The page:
Construction of the ‘Neart Na Gaoithe’ platforms will start at the end of 2019

In the United Kingdom, it is the general rule of thumb that substations must be as simple as possible. They are purchased by the wind farm developer, who has the legal obligation to resell the substations to the Offshore Transmission Owner (OFTO), the party responsible for the transportation of the electricity. “This works differently in our country”, says Norman. “Here, the net operator usually buys the platform, and then determines the operational and maintenance requirements.” The difference can be seen in the design.

Iv-Offshore & Energy’s design for the ‘Neart Na Gaoithe’ wind farm ultimately consists of 54 wind turbines, each generating 8 megawatts of electricity; quite different from the original idea. Wind turbines are becoming increasingly powerful. Electricity generated by the turbines is carried via sixteen subsea cables and will arrive at the two identical substations with a voltage of 66 kilovolts. Here, the electricity is ‘collected’ and converted to a voltage of 220 kilovolts to minimise transportation losses. This power is then transported to the onshore station via two (export) subsea cables. Extensive coordination is needed with the various involved parties (among which wind farm owner EDF and cabling contractors) for the installation of the necessary technical facilities at the substations, such as the laying and connecting of the subsea cables. A substation looks very much like a labyrinth of pipes and tubes. There are kilometres of electricity cables and electrical boxes full of wires and software that keep the primary process and all auxiliary systems (area heating and emergency power supplies) in the air.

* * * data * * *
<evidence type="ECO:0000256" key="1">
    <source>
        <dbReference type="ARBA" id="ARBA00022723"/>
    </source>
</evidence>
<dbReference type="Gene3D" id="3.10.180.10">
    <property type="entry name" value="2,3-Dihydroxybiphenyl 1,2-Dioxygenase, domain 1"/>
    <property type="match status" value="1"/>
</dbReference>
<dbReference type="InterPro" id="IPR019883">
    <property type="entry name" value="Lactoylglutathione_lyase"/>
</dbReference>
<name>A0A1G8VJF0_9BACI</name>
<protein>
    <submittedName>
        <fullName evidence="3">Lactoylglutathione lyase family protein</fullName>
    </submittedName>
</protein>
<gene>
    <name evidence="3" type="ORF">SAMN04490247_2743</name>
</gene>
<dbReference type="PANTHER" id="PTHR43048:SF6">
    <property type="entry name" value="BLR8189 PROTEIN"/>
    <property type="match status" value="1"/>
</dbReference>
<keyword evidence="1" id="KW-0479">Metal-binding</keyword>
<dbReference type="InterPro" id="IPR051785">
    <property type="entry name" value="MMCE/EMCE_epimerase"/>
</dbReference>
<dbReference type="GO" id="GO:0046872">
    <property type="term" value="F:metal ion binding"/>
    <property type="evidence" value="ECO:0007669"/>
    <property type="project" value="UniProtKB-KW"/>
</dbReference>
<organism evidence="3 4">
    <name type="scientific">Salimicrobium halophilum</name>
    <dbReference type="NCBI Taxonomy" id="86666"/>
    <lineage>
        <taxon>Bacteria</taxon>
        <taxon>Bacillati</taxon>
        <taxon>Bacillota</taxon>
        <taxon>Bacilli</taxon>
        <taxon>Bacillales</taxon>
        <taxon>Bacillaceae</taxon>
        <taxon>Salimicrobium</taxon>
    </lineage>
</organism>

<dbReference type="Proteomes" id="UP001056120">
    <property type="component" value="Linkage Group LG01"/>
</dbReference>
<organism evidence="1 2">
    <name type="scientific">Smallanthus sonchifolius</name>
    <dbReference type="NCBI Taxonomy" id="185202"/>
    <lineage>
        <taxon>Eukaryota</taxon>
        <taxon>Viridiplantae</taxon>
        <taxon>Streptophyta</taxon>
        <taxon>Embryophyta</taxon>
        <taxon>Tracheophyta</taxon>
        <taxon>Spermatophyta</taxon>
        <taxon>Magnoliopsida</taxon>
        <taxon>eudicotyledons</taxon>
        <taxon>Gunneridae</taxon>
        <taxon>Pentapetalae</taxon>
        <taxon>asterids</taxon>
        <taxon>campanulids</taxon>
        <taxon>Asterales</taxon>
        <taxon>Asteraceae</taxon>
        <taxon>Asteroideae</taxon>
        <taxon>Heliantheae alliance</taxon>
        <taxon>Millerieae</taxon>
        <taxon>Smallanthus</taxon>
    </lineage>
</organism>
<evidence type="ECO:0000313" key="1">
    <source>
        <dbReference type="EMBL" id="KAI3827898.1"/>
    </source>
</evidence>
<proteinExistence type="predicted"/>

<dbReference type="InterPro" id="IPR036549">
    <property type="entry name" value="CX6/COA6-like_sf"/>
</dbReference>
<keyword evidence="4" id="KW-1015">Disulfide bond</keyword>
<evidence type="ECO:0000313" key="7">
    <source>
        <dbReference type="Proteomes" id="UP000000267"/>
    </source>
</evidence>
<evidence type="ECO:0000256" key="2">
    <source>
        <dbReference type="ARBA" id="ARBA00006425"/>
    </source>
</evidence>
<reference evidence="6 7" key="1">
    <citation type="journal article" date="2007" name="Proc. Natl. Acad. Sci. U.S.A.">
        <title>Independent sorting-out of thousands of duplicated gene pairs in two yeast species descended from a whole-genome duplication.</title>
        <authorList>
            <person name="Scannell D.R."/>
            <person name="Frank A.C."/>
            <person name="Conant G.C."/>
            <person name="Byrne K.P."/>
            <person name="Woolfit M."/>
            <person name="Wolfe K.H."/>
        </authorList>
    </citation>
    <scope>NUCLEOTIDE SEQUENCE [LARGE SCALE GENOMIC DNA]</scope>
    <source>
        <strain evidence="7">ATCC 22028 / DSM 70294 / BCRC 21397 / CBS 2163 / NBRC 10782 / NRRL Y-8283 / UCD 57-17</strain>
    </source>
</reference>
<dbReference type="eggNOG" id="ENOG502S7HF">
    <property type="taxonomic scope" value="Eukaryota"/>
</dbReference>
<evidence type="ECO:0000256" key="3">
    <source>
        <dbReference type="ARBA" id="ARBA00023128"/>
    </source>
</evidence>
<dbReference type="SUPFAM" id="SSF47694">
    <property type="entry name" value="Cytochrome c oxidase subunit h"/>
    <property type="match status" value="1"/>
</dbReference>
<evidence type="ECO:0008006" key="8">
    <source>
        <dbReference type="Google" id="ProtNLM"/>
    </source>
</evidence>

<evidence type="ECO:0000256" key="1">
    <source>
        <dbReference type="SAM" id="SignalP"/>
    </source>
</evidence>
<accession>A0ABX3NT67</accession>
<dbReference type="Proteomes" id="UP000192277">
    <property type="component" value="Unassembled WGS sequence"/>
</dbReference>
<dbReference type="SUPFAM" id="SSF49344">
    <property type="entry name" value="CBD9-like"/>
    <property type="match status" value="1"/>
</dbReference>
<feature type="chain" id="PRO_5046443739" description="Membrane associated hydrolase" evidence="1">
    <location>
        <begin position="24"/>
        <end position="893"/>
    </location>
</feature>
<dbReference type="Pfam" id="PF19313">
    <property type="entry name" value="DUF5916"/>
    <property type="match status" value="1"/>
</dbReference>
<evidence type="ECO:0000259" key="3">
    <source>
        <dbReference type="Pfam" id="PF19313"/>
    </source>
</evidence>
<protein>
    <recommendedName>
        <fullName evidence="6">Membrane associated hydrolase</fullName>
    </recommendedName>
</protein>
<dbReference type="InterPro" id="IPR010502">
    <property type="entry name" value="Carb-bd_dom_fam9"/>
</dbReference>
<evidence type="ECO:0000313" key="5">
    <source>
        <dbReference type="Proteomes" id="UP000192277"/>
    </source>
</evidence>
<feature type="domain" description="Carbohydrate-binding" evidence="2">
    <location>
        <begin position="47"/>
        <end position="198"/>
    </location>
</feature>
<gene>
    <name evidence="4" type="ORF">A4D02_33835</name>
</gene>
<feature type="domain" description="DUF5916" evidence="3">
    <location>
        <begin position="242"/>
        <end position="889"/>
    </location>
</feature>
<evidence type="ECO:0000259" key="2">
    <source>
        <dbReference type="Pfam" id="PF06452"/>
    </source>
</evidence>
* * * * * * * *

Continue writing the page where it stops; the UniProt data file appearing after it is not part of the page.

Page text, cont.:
The flexible plug & play concept that we are applying to the ‘Neart Na Gaoithe’ wind farm is particularly suitable for HVAC platforms. HVAC platforms are usually placed close to the coast due to high power losses when alternating current is transported offshore over a long distance. Since areas near the coast are gradually filling up, the need for High Voltage Direct Current (HVDC) stations at sea continues to grow. There is still space available for wind farms there, but this requires larger and more expensive installations, both at sea and ashore. However, from approximately eighty kilometres off the coast, HVDC is the most economical solution. 

In increasingly deeper water

Larger wind farms, with even larger and heavier wind turbines for generating more power, in ever deeper water. That’s the trend. There are now eight offshore HVDC stations in use worldwide. Iv-Offshore & Energy was involved in the design of three of these substations: BorWin alpha, DolWin alpha and HelWin beta. “We’re good at designing such complex platforms. This is partly due to our knowledge of offshore constructions and the multidisciplinary engineering experience we have accumulated in the oil and gas market”, says Fedor. 

Construction of the ‘Neart Na Gaoithe’ platforms will start at the end of 2019. This is when the first shipment of steel will arrive at HSM Offshore in Schiedam. Completion is scheduled to take place in 2021. An average of forty employees will be working on the design for more than a year and a number of 
Iv-Offshore & Energy employees will also be continuously present on site.